Tono’s dad, Grandma and older brother standing outside the kitchen

Tono’s mom standing outside their house.

School Visit and Meeting Tono’s Friends

Tono in his classroom desk

Today is scout day and the boys and girls are in uniform. Tono is wearing traditional Karen clothes.

They took us to the “organics” where they are learning about gardening. With guidance the kids can harvest anything that they want and eat it for lunch.

Volleyball truly is a worldwide sport.


A team came in to feed us lunch. I can say it’s SPICY, and SITTING on the floor to eat without your feet pointing out is really uncomfortable.

Here is Suwit on the left and Tono on the right

The Compassion Project

Art truly is the best ice breaker. We drew people, scribble drew, folded papers, and hand games.

Here is a drawing that Tono made of us.

I requested that the brothers smash their faces against the glass door. They were happy to oblige.

Compassion Staff and Tono’s Family

This man is the Compassion Project manager. His name is Boon which means blessing. I tried to explain to them that my maiden name was Boone. That didn’t translate well. Instead I told them that my niece just had a baby, and they named him Boone. Much better. Note our traditional Karen best clothing.

Here is what I learned about Tono while I was in his village of Ban Pah.

Tono is a Karen word that means “meet each other”.

Tono was very quiet and could hardly make eye contact with us. The staff was trying to push him to hug us, hold our hand, and speak with us. They kept saying that he was shy. I would act the same way, and I’m not shy. He was overwhelmed.

We went to Tono’s house and exchanged gifts. I had the staff buy requested items for me and I also bought a little red car. Also, I amassed a collection of toiletries from hotels, etc. I didn’t want to overwhelm them with Western goods. I am sure that these items were quite accessible but they received them graciously.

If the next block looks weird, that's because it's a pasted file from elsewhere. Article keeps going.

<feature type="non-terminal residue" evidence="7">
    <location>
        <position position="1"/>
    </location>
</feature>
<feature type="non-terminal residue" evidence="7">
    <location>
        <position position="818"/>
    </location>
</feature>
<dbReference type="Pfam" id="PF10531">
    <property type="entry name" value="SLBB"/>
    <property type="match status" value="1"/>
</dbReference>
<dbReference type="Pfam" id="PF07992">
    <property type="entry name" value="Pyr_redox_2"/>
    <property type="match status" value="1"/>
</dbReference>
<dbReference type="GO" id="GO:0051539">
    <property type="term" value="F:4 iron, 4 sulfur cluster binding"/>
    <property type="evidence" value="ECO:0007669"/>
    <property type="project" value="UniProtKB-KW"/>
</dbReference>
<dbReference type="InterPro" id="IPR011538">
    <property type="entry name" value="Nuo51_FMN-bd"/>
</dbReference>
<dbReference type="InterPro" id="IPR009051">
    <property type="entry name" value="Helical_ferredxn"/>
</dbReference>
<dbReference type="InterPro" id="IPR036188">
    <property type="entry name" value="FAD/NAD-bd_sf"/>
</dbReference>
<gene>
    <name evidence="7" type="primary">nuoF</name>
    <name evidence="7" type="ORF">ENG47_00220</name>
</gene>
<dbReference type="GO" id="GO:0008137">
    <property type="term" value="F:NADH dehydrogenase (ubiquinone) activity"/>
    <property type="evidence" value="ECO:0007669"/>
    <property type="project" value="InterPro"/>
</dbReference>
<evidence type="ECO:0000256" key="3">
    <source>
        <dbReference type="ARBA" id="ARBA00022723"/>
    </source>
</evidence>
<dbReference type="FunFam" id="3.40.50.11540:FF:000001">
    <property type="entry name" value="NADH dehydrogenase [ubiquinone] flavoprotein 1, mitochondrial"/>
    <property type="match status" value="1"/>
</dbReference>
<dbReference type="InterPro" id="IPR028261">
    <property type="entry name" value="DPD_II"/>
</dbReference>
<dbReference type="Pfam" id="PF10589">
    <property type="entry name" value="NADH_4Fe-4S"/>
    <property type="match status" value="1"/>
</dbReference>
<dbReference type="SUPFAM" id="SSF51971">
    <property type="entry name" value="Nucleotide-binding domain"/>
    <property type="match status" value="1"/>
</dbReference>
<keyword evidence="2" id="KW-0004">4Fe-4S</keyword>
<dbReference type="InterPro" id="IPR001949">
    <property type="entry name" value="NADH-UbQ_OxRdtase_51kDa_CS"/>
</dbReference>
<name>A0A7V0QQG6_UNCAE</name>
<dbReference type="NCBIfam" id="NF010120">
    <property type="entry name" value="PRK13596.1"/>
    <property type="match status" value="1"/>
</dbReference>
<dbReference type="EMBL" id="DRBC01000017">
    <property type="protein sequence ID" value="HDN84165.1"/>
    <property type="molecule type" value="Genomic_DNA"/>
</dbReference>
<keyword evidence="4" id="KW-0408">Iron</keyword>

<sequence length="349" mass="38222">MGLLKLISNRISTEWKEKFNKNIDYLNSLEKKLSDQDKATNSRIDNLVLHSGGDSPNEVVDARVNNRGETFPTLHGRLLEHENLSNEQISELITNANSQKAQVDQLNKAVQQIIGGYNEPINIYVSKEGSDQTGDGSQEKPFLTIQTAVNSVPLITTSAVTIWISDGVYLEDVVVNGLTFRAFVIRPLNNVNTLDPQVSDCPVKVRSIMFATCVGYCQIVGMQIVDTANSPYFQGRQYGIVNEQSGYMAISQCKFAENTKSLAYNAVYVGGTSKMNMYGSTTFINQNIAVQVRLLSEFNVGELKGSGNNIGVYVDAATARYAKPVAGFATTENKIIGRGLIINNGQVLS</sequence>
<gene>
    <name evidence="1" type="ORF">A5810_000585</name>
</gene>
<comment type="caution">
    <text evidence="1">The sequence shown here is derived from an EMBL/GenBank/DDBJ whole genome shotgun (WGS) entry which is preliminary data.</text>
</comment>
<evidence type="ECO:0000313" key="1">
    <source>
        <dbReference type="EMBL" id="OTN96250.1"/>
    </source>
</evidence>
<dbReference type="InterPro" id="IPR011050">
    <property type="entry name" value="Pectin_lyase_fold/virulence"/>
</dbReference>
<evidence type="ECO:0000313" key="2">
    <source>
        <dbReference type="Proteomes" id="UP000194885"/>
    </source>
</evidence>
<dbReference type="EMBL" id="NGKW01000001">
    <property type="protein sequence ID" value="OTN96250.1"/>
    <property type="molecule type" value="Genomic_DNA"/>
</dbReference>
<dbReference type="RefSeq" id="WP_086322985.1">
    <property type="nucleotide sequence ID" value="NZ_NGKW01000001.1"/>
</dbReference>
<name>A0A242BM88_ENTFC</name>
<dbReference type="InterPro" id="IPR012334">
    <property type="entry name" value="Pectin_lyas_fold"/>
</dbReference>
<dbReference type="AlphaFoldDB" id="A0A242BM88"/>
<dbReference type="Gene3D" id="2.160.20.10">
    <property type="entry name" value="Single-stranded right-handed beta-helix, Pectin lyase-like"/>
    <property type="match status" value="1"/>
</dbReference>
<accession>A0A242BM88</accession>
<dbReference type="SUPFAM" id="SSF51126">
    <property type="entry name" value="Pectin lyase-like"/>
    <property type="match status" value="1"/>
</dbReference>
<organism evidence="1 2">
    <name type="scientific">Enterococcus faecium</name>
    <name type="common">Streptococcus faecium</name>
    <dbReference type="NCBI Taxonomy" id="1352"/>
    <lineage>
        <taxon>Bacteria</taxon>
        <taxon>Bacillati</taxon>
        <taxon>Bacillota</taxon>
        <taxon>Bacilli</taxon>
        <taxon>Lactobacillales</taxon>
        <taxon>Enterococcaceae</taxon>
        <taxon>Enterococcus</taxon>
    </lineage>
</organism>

His older brother’s name is Tha Maung Klen which means “tamarind” because he was born under a tamarind tree. If my parents were to follow this tradition, my name would be St. Catherine’s Hospital.

His younger brother’s name is Tutu which means “little one”.

Tono’s mother had made a shoulder bag and a scarf for both of us. The staff had made us vests. These are both in the Karen tradition. I don’t know how they determined the size since we are larger than they are.

But then when we went to school, it was apparent that Tono was a great leader of his peers. He was talkative, and he was like the Pied Piper.

Ta Blut is thank you in the Karen language.

He goes to the government school Monday through Friday and to the Compassion school on Saturday. There are a lot of full time staff at Compassion. It is unclear what they do during the week. When I asked, they said translating.

There are 30 children and each could write to their sponsor only two times per year. It was a rule. As a sponsor, I am asked to write way more than that.

Tono’s Dad farms for only half of the year, and it was not clear what he does the rest of the time.

Mother does not work or sell items. They have a few chickens. They do not have a garden. There was a lot of laundry out drying…even shoes on the ends of tree branches. I thought maybe she made money by doing laundry. The kids had nice, large backpacks.

Grandma has her own room. She lost her husband due to sickness likely malaria when her only child, Tono’s mom, was three.

After seeing so much poverty in Southeast Asia, I was surprised how well off Tono’s family was. They have running water and a large house. This is certainly a far cry from the picture of poverty that is evident in his Compassion story. Perhaps our money has allowed this family to thrive and we are seeing the results of our support. His older brother is also sponsored.

God Be With You til We Meet Again